Some Tuesdays are just too flippin’ sweet. When too many records I’m excited about get released in one day, I don’t know what to do — I get all overwhelmed and can’t figure out where to look or what to listen to. Come to think of it, the same thing happens when I walk into a sports bar. Hm…
This past Tuesday was one of those loaded release days, and because I haven’t done a Read It Later Roulette post in a while (Pocket had the nerve to change Read It Later’s name and ruin the gimmick), I thought I’d change things up and spend a few turns bouncing from one release to the next in the inaugural game of Release Day Roulette.
Let’s spin the wheel!
First stop, Tempest. You know how when you find a $5 bill on the sidewalk, it’s impossible to walk by that spot in the future without glancing down? That’s how I feel about “Nettie Moore” and late-era Dylan. I ALL-CAPS-LOVE that song, which was released on 2006’s Modern Times, so for as long as he’s still kicking, I’ll be optimistic when a new album comes out. I haven’t yet found my “Nettie Moore” on Tempest, but I’m giving the album a few more listens before I walk on by. One thing is for sure — the nearly 14-minute title track about the Titanic is… something. I don’t know what, but it’s a whole lot of something. I mean, he mentions “Leo” and his sketchbook! Sadly he doesn’t include a nod to the “Draw me like one of your French girls” meme. Now that would have been something.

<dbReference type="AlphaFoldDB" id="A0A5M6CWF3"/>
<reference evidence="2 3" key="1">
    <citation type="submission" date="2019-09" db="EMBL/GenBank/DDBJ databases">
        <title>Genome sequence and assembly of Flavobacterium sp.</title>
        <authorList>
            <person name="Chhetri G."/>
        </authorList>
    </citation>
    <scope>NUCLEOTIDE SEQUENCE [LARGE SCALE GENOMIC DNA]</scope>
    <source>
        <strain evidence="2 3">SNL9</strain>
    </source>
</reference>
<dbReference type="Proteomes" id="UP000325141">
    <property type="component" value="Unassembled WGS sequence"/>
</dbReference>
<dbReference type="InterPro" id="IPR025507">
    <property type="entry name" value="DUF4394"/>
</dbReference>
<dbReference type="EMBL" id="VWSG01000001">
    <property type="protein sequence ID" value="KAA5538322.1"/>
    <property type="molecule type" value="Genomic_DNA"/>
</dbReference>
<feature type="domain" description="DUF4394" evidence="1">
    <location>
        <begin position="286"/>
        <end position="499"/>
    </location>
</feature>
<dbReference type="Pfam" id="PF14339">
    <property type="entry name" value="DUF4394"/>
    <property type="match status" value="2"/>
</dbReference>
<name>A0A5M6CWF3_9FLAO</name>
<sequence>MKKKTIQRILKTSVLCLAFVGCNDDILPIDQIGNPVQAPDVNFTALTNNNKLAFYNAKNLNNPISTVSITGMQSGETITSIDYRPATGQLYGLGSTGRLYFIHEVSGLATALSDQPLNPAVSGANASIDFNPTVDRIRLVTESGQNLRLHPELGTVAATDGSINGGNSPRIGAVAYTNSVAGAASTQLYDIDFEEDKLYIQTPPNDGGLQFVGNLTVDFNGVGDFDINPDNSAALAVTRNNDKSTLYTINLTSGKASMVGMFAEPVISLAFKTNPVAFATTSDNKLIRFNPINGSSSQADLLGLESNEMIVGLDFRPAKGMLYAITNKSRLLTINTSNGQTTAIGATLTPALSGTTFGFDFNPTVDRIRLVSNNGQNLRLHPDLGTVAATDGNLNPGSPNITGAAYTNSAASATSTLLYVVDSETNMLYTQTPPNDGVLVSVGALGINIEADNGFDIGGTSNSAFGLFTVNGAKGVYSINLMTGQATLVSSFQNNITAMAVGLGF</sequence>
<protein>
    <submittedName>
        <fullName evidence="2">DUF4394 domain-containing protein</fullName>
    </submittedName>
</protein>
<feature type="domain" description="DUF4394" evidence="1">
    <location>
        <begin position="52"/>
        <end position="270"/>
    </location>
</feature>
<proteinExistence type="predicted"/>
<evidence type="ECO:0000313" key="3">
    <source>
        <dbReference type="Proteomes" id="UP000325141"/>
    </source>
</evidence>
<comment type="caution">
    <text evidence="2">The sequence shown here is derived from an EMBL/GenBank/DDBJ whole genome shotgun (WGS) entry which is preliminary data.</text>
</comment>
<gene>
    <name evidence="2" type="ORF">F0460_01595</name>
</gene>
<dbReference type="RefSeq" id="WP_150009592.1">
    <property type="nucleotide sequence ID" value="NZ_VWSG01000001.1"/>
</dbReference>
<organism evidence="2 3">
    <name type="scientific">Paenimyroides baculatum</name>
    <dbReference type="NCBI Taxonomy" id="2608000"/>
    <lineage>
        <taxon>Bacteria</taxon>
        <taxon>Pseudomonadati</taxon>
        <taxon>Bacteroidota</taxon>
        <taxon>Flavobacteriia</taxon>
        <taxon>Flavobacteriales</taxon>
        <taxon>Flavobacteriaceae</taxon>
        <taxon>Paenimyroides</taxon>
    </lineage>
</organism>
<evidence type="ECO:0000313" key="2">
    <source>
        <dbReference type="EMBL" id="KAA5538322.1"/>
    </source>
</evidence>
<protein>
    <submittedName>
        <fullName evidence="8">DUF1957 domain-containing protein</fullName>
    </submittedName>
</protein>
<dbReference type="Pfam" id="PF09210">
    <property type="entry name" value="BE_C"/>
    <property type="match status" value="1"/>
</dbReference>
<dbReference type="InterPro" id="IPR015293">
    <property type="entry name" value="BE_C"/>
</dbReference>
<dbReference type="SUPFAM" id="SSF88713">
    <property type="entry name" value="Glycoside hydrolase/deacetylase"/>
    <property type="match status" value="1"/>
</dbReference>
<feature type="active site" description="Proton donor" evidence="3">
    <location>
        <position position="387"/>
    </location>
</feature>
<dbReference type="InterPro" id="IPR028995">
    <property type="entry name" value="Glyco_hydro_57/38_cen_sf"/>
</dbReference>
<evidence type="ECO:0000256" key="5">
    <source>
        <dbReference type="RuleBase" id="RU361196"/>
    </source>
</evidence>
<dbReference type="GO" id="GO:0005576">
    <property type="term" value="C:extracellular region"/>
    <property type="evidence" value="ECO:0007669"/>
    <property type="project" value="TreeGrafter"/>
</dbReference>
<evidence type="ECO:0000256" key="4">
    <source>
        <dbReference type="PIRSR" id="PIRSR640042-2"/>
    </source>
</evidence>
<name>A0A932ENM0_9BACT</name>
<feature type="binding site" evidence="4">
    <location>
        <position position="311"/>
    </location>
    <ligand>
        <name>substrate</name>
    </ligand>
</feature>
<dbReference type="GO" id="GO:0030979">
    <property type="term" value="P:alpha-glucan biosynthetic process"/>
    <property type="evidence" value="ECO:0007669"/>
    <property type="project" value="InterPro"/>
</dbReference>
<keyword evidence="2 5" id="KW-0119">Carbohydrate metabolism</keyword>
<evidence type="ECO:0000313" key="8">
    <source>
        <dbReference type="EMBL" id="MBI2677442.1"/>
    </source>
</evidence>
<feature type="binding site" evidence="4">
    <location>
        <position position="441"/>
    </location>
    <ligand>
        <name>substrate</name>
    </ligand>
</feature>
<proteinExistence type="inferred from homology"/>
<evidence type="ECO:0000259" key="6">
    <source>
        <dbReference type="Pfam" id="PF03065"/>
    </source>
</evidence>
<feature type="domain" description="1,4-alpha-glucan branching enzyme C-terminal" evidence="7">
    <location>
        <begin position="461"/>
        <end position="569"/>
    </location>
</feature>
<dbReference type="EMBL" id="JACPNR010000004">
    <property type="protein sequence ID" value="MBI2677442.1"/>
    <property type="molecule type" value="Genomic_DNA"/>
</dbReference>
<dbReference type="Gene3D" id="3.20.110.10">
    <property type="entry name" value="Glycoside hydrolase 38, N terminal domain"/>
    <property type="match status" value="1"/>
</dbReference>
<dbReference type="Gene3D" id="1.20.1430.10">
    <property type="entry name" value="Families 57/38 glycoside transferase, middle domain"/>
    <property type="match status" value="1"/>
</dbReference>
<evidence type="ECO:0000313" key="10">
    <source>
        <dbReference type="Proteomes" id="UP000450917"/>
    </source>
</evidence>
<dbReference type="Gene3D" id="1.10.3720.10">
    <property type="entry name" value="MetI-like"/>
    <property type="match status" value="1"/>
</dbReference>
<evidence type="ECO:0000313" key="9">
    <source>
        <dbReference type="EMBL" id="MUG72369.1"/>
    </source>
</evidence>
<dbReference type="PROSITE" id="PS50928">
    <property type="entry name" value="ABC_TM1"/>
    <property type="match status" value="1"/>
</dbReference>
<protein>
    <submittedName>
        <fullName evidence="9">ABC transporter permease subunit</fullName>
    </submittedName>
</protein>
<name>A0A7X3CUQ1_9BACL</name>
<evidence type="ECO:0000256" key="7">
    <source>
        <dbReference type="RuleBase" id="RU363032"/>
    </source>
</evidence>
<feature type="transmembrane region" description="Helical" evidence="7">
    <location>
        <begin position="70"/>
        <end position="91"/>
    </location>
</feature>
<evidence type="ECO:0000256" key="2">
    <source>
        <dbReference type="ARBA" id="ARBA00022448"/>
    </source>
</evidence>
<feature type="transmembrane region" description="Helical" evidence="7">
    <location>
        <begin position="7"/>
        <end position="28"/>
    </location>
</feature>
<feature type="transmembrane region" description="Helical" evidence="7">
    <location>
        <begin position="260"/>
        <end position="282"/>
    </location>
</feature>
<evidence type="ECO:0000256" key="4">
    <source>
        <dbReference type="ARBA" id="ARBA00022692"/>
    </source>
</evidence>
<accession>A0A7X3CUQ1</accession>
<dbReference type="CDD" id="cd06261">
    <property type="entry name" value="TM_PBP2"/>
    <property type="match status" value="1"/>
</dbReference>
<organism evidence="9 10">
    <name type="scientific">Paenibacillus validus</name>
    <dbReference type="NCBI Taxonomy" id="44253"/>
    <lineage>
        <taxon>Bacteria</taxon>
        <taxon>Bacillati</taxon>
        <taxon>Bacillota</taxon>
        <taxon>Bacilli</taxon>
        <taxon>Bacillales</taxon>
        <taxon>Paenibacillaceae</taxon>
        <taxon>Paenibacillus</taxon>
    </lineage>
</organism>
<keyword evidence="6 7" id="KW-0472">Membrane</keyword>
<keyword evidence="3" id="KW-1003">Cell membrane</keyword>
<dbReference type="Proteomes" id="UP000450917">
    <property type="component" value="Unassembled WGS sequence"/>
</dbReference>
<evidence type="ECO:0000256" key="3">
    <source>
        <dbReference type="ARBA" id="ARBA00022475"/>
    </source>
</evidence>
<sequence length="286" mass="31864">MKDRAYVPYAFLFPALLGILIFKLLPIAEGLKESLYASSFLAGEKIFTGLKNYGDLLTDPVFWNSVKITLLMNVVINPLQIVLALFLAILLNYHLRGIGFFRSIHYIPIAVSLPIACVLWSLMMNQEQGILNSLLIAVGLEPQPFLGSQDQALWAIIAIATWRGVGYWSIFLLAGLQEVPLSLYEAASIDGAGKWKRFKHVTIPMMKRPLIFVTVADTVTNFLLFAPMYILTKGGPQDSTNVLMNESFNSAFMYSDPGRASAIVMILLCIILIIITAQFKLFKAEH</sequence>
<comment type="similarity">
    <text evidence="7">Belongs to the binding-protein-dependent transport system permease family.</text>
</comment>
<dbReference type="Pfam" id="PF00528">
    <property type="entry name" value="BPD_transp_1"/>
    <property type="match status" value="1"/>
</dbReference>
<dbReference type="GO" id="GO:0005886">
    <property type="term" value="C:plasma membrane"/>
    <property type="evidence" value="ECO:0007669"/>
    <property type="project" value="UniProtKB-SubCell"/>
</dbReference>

People just love remixing The xx, don’t they? Off the top of my head, I have a hard time thinking of a group whose new music can clutter Soundcloud with remixes as quickly as The xx’s can, and so far, their new album Coexist has followed suit. I mean, I get it — their fierce commitment to minimalism means they offer a nice, big canvas on which you can paint whatever you want, and some of these remixes are certainly worthwhile, but filling that tremendous blank space kinda misses the point. There’s such nuance and character in a song like “Chained” already, and I have a hard time believing that any subsequent remix is going to steal a significant number of plays away from the original.
One of the things I love about Patterson Hood’s songs, and Drive-By Truckers’ more generally, is how they grow on you. (Does it qualify as ironic that DBT is also my favorite lawn mowing music? Maybe a little?) In my experience, Hood’s stories sink in slowly, as I gradually get to know the characters and their dark, desperate worlds. Just as people gain depth the longer you know them in real life, the richness of detail and abundance of lyrics in his music allow meaning to blossom over time, and “Better Than The Truth” — the subjective snapshot of a malcontent named Billy Ringo from Hood’s new solo effort Heat Lightning Rumbles in the Distance — is a great (and enjoyable) example.
This is the unexpected, unmitigated winner from Tuesday’s batch of releases. I didn’t know The Magic Door was coming out — frankly, I hadn’t listened to any of Chris Robinson’s post-Crowes work before this — but I couldn’t get through the very first listen of “Let’s Go Let’s Go Let’s Go” without singing along. And while chipping in on this particular chorus — “There’s a thrill up on the hill/ Let’s go, let’s go, let’s go” on repeat — isn’t exactly reciting Homer, simple lyrics alone can’t explain that type of reaction. When a song grips you that quickly, there is a special type of magic involved, and the rest of The Magic Door has it in droves.